analysis were a) to assess the association between test positivity and
occupational TB exposure in a cohort of Canadian HCWs; and b)
to assess the association between patterns of test discordance and
occupational TB exposure and other TB risk factors.
PLOS ONE | www.plosone.org1August 2012 | Volume 7 | Issue 8 | e43014
Materials and Methods
Study Setting & Population
This study was conducted at the McGill University Health
Centre (MUHC), a university affiliated hospital network that
employs over 11,500 health care and other personnel at seven
hospitals in Montreal. TB incidence is low in Quebec with an
annual incidence rate of 2.5 per 100,000 persons. Over the past
decade, approximately 100–150 active TB cases have been
reported annually on the island of Montreal, an incidence rate
of approximately 7.1/100 000 persons per year .
HCWs at the MUHC undergo TB screening both as part of
pre-employment health evaluations and through regular occupa-
tional health and safety monitoring. The majority of employees are
to be screened for LTBI on an annual schedule, while those in
high risk settings such as mycobacteriology laboratories are
screened every 6 months. TB screening of MUHC HCWs has
been traditionally done using the TST and is conducted by the
Department of Occupational Health and Safety (OHS).
Study Design & Ethics approval
HCWs were approached for participation in the study at their
TB screening visit with the OHS. In order to be eligible for the
study, participants must have been due for scheduled TB
screening, and could not have had a positive TST ($10 mm
induration) in the past. Therefore, ‘baseline testing’ refers to the
first measurement for this study; for some participants this was
their first ever TST, while others had been undergoing annual
occupational TB screening, with negative test results in the past.
HCWs who provided written informed consent were recruited to
our prospective longitudinal cohort, and are now being followed
and tested annually with both the TST and QFT.
At the baseline study visit, the blood draw was first performed
for the QFT test, and subsequently the TST was placed. Finally,
HCWs completed an interviewer-facilitated questionnaire cover-
ing occupational and non-occupational TB exposure. The study
was approved by the ethics review board of the MUHC.
Tuberculin Skin Test
The TST was performed using the Mantoux method by a
trained nurse hired by the research study; 5TU (0.1) ml of
Tubersol PPD (Aventis Pasteur) was used, and results read as per
the Canadian TB Standards . In cases where the HCW had not
been tested with the TST within the last 10 years, a 2 step TST
was performed if the initial result was negative (,10 mm). Upon
initial testing, an induration of $10 mm was considered positive
Interferon-gamma release assay testing
The QuantiFERON-TB Gold In-Tube test (QFT) (Cellestis
Ltd/Qiagen, Carnegie, Australia) was performed as per the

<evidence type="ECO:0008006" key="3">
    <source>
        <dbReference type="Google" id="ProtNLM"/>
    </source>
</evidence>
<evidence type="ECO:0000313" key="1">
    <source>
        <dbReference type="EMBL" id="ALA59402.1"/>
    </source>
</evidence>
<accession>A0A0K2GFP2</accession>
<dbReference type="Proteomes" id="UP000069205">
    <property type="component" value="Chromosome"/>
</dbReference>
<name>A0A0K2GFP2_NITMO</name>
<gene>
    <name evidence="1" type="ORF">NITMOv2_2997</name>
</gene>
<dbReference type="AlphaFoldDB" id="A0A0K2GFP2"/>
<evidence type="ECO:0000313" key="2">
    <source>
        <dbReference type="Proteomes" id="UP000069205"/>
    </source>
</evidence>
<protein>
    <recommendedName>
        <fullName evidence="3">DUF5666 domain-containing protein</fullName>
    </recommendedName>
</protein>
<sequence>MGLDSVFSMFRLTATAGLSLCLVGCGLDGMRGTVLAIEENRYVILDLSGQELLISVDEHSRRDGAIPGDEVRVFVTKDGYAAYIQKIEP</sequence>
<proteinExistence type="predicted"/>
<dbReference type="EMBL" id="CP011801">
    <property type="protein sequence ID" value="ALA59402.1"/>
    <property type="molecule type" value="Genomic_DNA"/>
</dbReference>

manufacturer’s instructions in a research lab at the Montreal
General Hospital. The QFT result was considered positive if the
interferon-gamma response in the TB antigen tube minus the
response in the nil tube was $0.35 IU/ml as per the manufac-
turer’s guidelines. Quantitative values of IFN-gamma were also
recorded; as per manufacturer’s suggestions all values greater than
10 were truncated at 10.
Ascertainment of TB Exposure
HCWs completed a questionnaire covering demographics,
travel history, training and work history in health care, health
care work in foreign countries, potential non-occupational
exposure to TB, and potential exposure to TB in the occupational
environment. Known occupational exposures are charted in the
personnel files maintained by the Department of Occupational
Health and Safety.
While there is no gold standard for LTBI, we hypothesized that
a higher level of exposure to TB correlates with a higher
probability of infection. We identified key occupational exposures
based on a priori risk factors including: a) unprotected exposure to a
smear positive infectious TB patient, b) direct contact with TB
patients, c) type of HCW, and d) years worked in health care .
Management of Positive Results
As per the current MUHC policy, participants with a positive
TST result were referred for chest x-ray plus clinical evaluation by
a pulmonologist. When judged appropriate, LTBI treatment was
recommended by the pulmonologist. The same process applied to
participants with a positive QFT result, regardless of the
accompanying TST result.
All analyses were performed with Stata, version 11 (Stata Corp,
Texas, USA). Percent agreement and kappa statistics, were
calculated to estimate test concordance. To assess the association
between test positivity (separately for TST and QFT) and the
occupational exposure variables of interest, we performed
multivariable logistic regression. Variable selection for the model
was done using a priori clinical knowledge. The association between
risk factors and the joint patterns of TST and QFT results was
assessed by nominal multinomial logistic regression. Four patterns
were assessed: concordant negatives (base or reference outcome),
concordant positives, discordant QFT+/TST2 and discordant
QFT2/TST+. Odds ratios and their accompanying 95%
confidence intervals were estimated from the multivariable
polytomous logistic regression model.
From May 2007 to December 2011, we approached 638 HCWs
who had been referred for TST. Three hundred and ninety seven
HCWs (62%) provided informed consent, completed the ques-
tionnaire, and underwent study testing procedures. Most common